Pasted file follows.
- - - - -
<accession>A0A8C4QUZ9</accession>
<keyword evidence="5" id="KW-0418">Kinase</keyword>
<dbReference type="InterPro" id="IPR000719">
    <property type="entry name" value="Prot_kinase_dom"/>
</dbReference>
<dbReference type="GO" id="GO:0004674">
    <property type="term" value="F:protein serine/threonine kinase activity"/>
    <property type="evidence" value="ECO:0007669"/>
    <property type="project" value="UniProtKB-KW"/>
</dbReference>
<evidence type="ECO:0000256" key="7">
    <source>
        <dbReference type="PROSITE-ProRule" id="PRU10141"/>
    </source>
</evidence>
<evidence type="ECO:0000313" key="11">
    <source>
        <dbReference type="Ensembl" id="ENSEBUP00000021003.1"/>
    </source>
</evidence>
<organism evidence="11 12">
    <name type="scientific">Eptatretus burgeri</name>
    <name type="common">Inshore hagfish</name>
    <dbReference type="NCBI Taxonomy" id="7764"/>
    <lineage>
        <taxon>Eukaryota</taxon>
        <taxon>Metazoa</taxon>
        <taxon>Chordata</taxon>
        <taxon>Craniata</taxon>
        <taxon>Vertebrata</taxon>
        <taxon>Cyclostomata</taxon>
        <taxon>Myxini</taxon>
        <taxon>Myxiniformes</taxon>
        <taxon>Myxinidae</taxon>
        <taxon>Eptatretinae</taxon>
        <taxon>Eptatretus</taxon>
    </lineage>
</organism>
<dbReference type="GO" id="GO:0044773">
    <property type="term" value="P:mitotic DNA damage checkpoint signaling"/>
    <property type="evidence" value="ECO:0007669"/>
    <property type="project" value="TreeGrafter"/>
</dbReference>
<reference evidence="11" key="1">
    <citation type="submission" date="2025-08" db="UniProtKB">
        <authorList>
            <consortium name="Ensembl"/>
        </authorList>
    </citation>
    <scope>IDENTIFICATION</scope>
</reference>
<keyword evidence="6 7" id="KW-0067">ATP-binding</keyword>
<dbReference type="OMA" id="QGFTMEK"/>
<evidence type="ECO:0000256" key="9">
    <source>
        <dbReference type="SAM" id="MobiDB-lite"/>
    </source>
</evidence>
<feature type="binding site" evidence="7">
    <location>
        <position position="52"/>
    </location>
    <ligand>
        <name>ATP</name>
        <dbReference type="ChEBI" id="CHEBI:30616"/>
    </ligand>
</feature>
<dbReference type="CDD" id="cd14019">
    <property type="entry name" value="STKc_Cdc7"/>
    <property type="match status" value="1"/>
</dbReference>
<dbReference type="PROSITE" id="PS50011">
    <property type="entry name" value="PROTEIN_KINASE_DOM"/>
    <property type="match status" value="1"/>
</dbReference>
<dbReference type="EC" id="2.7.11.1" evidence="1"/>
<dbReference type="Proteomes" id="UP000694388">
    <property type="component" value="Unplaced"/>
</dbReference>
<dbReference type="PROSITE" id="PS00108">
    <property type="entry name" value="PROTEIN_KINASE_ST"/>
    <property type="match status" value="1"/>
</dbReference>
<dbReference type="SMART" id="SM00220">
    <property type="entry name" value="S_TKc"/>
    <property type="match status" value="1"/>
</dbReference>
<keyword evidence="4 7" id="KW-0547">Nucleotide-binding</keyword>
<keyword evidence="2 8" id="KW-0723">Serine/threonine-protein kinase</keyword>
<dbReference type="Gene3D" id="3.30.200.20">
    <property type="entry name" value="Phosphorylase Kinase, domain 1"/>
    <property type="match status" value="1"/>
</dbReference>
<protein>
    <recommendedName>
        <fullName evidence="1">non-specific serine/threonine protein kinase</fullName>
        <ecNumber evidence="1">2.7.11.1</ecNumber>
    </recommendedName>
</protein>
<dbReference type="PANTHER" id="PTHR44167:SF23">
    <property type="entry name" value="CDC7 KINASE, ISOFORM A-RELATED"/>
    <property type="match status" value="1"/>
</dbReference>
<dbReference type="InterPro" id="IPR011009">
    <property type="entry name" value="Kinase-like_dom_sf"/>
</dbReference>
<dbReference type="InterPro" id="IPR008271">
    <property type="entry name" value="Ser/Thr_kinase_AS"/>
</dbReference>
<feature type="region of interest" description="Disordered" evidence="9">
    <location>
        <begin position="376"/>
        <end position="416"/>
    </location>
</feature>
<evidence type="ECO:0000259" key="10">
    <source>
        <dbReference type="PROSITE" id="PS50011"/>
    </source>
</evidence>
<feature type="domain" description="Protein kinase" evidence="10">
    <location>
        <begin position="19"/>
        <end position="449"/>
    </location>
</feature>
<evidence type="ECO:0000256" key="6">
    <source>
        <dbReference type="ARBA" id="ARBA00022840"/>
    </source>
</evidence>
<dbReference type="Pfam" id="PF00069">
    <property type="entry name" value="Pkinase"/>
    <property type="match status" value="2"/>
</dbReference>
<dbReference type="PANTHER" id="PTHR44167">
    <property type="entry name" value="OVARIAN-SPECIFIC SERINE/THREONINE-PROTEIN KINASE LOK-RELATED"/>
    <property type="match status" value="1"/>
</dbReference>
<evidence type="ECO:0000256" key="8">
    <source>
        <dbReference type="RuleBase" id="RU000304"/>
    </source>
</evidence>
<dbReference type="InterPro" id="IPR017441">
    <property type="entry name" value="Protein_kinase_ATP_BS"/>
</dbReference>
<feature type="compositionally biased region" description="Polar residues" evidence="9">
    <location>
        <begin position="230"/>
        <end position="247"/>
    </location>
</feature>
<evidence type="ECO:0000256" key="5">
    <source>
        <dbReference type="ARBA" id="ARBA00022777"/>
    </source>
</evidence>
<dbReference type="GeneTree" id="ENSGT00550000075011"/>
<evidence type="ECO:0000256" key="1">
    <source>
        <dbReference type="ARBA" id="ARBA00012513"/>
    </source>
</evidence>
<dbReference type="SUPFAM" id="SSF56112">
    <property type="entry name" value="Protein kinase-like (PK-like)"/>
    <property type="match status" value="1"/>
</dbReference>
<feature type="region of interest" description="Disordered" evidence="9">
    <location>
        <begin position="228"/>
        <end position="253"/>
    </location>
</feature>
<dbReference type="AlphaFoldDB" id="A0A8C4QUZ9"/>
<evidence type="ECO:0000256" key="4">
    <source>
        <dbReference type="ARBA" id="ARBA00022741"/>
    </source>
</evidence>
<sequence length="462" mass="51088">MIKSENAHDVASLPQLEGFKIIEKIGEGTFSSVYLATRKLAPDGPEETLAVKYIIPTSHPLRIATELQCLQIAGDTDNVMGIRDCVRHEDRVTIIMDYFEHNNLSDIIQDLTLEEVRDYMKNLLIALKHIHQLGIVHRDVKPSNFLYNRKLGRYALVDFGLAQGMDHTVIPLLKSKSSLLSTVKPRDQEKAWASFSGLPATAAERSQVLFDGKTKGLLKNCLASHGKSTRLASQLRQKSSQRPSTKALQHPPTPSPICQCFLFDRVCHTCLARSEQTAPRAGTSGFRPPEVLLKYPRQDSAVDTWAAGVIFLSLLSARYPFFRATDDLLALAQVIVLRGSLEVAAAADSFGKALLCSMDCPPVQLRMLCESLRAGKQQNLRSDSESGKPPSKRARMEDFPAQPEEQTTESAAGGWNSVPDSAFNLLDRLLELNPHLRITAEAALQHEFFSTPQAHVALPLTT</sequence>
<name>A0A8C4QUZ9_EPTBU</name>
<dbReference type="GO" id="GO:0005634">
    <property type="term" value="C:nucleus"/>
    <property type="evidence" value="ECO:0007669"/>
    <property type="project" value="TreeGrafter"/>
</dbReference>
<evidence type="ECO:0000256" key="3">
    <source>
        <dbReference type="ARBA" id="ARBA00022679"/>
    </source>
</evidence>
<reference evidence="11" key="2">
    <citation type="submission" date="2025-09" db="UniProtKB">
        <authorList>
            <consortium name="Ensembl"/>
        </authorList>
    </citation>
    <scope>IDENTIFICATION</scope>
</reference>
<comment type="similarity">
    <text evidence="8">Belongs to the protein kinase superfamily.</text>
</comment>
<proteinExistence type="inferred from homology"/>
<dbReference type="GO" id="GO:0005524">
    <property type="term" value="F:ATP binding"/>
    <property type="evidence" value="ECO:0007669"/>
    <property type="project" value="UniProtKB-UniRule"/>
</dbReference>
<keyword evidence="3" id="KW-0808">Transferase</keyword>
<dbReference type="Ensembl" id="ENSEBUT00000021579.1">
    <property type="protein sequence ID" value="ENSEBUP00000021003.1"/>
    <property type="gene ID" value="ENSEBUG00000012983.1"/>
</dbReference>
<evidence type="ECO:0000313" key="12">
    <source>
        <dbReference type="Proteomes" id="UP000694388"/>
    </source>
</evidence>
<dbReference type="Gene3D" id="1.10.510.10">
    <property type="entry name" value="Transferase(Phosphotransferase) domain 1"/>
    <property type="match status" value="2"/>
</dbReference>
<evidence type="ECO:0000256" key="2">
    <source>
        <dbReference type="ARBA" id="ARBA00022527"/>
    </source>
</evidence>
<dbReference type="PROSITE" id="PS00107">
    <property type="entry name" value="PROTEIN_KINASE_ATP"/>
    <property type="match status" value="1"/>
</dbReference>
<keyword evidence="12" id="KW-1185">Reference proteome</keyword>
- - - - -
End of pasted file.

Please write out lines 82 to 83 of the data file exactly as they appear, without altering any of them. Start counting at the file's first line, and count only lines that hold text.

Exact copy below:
    <property type="match status" value="1"/>
</dbReference>